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I have been presented with the following differential equation which I'm asked to solve, where $y=0$ when $x=\pi$. $$(y+1)\sin x\frac{dy}{dx} = (y^2+1)\tan^2x$$

I notice that $(y^2+1)$ may be expressed as $(y+1)(y-1)$ in order to be able to cut with the $(y+1$ on the opposing side which boils down to: $$\sin x\frac{dy}{dx} = (y-1)\tan^2x$$

I then seperate the variables accordingly to get one side in terms of $dy$ and the other side in terms of $dx$ $$\frac{1}{(y-1)}dy = \frac{1}{\sin x}\tan^2xdx$$

and my final presentation of the above differential prior to integrating ended up being $$\int \frac{1}{(y-1)} dy = \int \frac{\sin x}{\cos^2 x}dx$$

Not to bore you through my entire integration method I will give my results for now. If they are incorrect or the steps I took are requested I'll gladly provide them.

$$LHS = \ln \left | y-1 \right | + C$$

$$RHS = \frac{\sec x}{2} + C$$

$$\ln \left | y-1 \right | = \frac{\sec x}{2} + C$$


Now solving for the above result does not seem to make all too much sense to me as it seems to be undefined (though looks odd if the question requests an undefined set of values for x & y)


Right Hand Side (RHS)

The following are my steps when simplifying the RHS of the previous integral.

$\int \frac{\sin x}{\cos^2x} = \int \frac{1}{ \cos x } \tan xdx = \int \sec x \ tan x dx$. From here I applied Integration by parts.

$$u = \sec x$$ $$\frac{dv}{dx} = \tan x$$ $$\frac{du}{dx} = \sec x \tan x$$ $$v = \ln \left | \sec x \right |$$

$\sec x \ln | \sec x | - \int \tan x \sec x \ln | \sec x |$

$\ln |\sec x|^{\sec x} - \int \tan x \ln |\sec x|^{\sec x}$

$\sec x - \int \tan x \sec x = \int \tan x \sec x dx$

$\therefore \sec x = 2\int \tan x \sec x dx$

$\frac{\sec x }{2} = \int \tan x \sec x dx$

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  • $\begingroup$ MathJax hint: $\sin, \cos, \tan, \sec$ etc. are builtin function names, use \sin, \cos, \tan, \sec to improve readability $\endgroup$ – AlexR May 4 '15 at 10:49
  • $\begingroup$ When integrating the RHS, you get csc(x)+C. $\endgroup$ – wythagoras May 4 '15 at 10:49
  • $\begingroup$ @AlexR Thanks haha $\endgroup$ – Juxhin May 4 '15 at 10:50
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    $\begingroup$ @wythagoras No, it's $\sec x = \frac1{\cos x}$. $\endgroup$ – AlexR May 4 '15 at 10:50
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    $\begingroup$ @AlexR - I double-checked my answer with an integral calculator for the RHS and it did match $\endgroup$ – Juxhin May 4 '15 at 10:51
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Is there a typing mistake in the wording of the question ? You write : $$(y+1)\sin x\frac{dy}{dx} = (y^2+1)\tan^2x$$ But after, you write $(y^2+1)=(y+1)(y-1)$ which is false. May be, the equation is : $$(y+1)\sin x\frac{dy}{dx} = (y^2-1)\tan^2x$$ Anyway, in both cases, the ODE is separable.

1.

If it is $(y+1)\sin x\frac{dy}{dx} = (y^2-1)\tan^2x$ then : $$\frac{1}{y-1}dy = \frac{\sin(x)}{\cos^2(x)} dx$$ I let you continue the integration which is easy.

2.

If it is $(y+1)\sin x\frac{dy}{dx} = (y^2+1)\tan^2x$ then : $$\frac{y+1}{y^2+1}dy = \frac{\sin(x)}{\cos^2(x)} dx$$ Hit : An antiderivative of $\frac{y+1}{y^2+1}$ is $\frac{1}{2}\ln(y^2+1)+\tan^{-1}(y)$ So, I let you continue. You will be able to express $x$ as a function of $y$, but not the inverse function.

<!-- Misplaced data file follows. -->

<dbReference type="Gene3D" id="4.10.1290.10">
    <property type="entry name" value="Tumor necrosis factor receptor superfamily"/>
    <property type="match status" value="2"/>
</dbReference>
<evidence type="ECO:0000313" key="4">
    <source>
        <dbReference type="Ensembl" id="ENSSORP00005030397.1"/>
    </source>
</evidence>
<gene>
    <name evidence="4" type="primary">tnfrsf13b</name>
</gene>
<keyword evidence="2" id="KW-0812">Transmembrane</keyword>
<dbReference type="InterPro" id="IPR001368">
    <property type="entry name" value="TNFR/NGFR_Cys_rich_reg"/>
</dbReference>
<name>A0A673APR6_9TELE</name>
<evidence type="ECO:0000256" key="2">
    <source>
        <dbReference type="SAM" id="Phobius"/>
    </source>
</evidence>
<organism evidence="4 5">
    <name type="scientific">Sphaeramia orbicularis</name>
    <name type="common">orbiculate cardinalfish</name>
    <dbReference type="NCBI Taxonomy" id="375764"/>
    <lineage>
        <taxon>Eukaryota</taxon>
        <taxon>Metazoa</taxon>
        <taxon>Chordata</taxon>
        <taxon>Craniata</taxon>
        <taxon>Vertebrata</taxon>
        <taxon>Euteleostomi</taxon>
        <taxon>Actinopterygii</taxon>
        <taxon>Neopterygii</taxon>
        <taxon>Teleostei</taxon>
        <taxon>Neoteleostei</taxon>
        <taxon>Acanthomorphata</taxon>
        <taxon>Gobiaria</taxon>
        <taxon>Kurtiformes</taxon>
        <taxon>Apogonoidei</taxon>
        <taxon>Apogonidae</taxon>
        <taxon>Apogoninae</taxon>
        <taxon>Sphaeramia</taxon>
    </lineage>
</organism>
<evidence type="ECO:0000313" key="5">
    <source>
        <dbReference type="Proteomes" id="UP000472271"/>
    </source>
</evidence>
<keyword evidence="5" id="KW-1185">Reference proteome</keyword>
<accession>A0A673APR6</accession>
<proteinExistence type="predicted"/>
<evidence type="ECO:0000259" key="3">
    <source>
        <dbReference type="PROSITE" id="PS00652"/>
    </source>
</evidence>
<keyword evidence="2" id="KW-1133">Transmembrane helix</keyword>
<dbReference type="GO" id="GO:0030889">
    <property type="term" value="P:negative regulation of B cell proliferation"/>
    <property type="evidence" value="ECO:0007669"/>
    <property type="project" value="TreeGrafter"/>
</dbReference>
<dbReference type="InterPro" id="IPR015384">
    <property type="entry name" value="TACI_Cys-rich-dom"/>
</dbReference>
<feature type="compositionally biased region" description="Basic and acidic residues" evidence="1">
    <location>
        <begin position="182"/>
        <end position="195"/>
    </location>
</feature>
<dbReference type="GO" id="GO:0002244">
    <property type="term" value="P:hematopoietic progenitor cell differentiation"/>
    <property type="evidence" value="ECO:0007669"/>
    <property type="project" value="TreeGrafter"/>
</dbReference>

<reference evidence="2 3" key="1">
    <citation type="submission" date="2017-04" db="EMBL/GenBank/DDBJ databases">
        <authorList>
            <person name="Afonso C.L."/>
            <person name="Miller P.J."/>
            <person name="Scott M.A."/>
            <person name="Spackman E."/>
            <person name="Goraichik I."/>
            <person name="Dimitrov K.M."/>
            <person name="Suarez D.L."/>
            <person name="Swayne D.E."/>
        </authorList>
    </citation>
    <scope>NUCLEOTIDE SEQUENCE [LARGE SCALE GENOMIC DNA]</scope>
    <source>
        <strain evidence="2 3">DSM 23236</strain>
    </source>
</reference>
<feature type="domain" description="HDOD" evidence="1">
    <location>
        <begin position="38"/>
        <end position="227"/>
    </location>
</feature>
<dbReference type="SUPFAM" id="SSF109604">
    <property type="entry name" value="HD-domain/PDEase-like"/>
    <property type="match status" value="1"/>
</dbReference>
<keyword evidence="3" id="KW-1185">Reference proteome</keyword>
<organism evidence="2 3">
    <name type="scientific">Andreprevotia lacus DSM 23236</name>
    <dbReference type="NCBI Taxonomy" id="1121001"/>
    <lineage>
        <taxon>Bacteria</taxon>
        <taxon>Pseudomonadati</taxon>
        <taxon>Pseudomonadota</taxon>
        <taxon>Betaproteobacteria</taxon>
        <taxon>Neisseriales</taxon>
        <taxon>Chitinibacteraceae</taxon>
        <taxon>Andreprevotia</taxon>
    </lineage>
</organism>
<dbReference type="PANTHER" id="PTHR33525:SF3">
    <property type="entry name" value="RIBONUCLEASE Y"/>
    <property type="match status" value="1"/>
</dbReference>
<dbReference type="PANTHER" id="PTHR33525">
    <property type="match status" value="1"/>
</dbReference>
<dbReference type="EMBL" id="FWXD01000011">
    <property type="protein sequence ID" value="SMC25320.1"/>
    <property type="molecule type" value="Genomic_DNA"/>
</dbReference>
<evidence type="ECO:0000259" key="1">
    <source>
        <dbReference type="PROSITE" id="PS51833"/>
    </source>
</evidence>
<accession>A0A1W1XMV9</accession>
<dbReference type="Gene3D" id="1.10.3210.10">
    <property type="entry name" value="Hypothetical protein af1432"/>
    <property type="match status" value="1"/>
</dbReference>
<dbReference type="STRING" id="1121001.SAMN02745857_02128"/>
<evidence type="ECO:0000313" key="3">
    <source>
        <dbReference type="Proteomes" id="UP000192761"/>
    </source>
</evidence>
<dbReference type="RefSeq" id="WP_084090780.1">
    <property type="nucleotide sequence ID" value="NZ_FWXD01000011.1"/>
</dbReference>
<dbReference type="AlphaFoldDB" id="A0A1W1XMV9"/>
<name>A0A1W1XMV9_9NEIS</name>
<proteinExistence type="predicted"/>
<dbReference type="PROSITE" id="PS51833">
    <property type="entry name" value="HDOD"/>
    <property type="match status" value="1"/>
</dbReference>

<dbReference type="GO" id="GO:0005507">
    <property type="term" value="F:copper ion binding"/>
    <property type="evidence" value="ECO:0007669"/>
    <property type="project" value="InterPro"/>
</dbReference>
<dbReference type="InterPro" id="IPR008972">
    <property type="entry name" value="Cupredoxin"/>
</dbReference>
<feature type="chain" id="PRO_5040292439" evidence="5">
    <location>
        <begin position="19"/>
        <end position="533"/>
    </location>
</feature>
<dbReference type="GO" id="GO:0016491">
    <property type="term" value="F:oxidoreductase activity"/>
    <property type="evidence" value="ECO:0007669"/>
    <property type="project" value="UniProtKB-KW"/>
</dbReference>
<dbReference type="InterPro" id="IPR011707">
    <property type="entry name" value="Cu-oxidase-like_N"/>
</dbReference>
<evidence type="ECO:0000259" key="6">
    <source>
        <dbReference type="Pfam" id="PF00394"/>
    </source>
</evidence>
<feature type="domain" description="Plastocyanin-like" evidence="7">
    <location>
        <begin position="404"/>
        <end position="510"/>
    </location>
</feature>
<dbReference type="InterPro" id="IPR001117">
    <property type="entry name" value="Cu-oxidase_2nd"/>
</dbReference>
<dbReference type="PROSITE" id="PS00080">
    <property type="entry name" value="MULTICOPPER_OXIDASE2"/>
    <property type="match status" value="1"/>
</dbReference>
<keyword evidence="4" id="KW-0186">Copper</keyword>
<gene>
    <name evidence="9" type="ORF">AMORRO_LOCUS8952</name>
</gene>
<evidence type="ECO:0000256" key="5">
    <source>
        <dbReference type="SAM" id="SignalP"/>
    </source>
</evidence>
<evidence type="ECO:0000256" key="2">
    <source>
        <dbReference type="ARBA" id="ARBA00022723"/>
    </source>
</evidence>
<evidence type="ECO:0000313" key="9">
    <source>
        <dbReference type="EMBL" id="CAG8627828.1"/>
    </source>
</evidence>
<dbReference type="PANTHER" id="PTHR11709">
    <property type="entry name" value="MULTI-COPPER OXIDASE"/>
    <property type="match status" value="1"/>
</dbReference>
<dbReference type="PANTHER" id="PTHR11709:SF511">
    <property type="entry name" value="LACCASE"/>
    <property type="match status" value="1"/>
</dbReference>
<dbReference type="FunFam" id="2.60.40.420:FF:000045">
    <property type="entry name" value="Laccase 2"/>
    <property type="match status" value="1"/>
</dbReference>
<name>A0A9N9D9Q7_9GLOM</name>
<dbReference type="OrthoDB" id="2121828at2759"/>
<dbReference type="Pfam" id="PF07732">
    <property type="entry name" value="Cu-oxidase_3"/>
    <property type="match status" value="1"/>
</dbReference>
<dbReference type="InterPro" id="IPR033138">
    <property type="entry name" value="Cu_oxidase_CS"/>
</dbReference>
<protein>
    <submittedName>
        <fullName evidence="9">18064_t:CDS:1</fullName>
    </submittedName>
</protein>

NOTE :

The original ODE $(y+1)\sin x\frac{dy}{dx} = (y^2+1)\tan^2x$ and the "supposed" one $(y+1)\sin x\frac{dy}{dx} = (y^2+1)\tan^2x$ , both in addition have a lot of trivial solutions : $$\sin(x)=0$$ $$x(y)=n\pi$$

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If there was a typo in the ODE, here is the solution, if not, see below for a solution to the ODE as it is written:
Formally inverting what you have there (after fixing the RHS) we get $$|y-1| = \exp(\sec x + C) = \tilde C \exp(\sec x)$$ And thus $$y = 1 \pm \tilde C\exp(\sec x) = 1 + \bar C \exp(\sec x)$$ Now we plug in the IVP $y = 0, x=\pi$ to see that $$0 = 1 + \bar C \exp(\sec \pi) = 1 + \bar C e^{-1} \Rightarrow \bar C = -e$$ This yields the solution $$y(x) = 1 - e \exp(\sec x) = 1 - \exp(\sec x + 1)$$


However this does not solve the original IVP because $y^2 + 1 = (y+i)(y-i) \ne (y+1)(y-1)$ as noted by @EmilioNovati. Fixing this results in a different LHS but the same RHS. Thus we obtain $$\int \frac{y+1}{y^2 + 1} \ \mathrm dy = \sec x + C$$ The integral can be solved seperating $$\int \frac y{y^2+1} \ \mathrm dy = \frac12 \ln (y^2 + 1) + C$$ and $$\int \frac1{y^2+1} \ \mathrm dy = \arctan y + C$$

Thus we need to solve $$\frac12\ln(y^2 + 1) + \arctan y = \sec x + C$$ For this we should use the complex logarithm so that $\arctan y = \frac1{2i} \ln(\frac{y-i}{y+i}) + C$ wich allows us to collapse the LHS to one complex logarithm.

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  • $\begingroup$ I'll be honest, I'm unfimiliar with this notation. I've appended the steps I took to work out the RHS. $\endgroup$ – Juxhin May 4 '15 at 11:11
  • $\begingroup$ @Juxhin Wich notation? I just changed the constant $C$ a couple of times to reduce the complexity of the equation. $C = \exp \tilde C$ and $\bar C = \pm \tilde C$ depending on whether we add or subtract in the absolute value. $\endgroup$ – AlexR May 4 '15 at 11:14
  • $\begingroup$ OH okay, was unfamiliar with what you meant by exp and the various forms of C $\endgroup$ – Juxhin May 4 '15 at 11:16
  • $\begingroup$ @Juxhin Well, $\exp$ is the exponential function, $\exp x = e^x$. $\endgroup$ – AlexR May 4 '15 at 11:16
  • $\begingroup$ Alright great, will examine this properly and see if I can get to the same conclusion. Thanks Alex $\endgroup$ – Juxhin May 4 '15 at 11:17

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